Richard Petty: Well, with all the stuff we’ve went through, the broken bones and wrecks, it’s just being here. I just live life and this happens to be my life, and I don’t really question it or go into depth on why me and not somebody else. I’m a big believer in fate, faith and fate, but I’m talking fate. My dad told me when we first started, he said, “Man can accomplish anything in the world except he can’t overcome fate. He can overcome all other obstacles, but fate, he can’t argue with it.” That has become my philosophy, so if we did win or didn’t win, had good days or bad days, that was just the way it was supposed to be.

RR: Your 1967 season was unprecedented. What clicked that year for you to be able to have such a run of victories?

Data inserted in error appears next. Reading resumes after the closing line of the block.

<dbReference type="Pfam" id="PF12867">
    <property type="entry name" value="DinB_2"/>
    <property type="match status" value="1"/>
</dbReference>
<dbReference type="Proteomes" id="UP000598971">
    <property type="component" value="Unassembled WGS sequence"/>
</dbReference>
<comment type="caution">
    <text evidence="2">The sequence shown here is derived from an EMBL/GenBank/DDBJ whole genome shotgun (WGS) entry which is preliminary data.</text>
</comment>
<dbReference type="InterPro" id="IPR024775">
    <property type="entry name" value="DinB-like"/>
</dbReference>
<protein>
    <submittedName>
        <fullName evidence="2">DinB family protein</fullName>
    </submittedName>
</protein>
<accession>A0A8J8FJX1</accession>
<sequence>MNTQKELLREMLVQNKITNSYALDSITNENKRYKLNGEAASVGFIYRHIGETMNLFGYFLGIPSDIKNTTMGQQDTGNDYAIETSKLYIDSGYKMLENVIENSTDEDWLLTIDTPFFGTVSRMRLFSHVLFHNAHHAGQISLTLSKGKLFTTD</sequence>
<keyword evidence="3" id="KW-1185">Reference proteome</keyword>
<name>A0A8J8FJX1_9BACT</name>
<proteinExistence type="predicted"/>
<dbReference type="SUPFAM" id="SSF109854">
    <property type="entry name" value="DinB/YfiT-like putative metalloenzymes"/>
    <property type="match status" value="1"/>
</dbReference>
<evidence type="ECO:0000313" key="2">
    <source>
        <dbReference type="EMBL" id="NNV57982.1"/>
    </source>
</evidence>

RP: Again, it was probably circumstances beyond our control. In one of the races in Tennessee, I blew a tire early on and knocked the front end out of line. I came in and Dale Inman, my crew chief, lined the thing up by eyesight and sent me back out about eight or 10 laps behind. The guy leading the race has the battery fall out of his car, another guy leading has his motor blow up, and another guy runs into the wall. The first thing we know, we’re leading the race, I mean, that’s beyond our control—that’s fate. If you run 10 races and not have any trouble, that’s quite a feat for the guys who are working on the car.

RR: Where is your favorite place to drive fast?

RP: I love to drive the interstate and aggravate people on it because they aggravate me. To me, it’s a challenge to drive the interstate from home to Charlotte [North Carolina]. I’ll pull up beside a guy and he speeds up, or he’ll pass and then slow up, that’s just the way people drive. I set it on cruise control and just try to miss everybody. It’s kind of competitive to get out there and run up and down, so that’s where I get my racing in right now.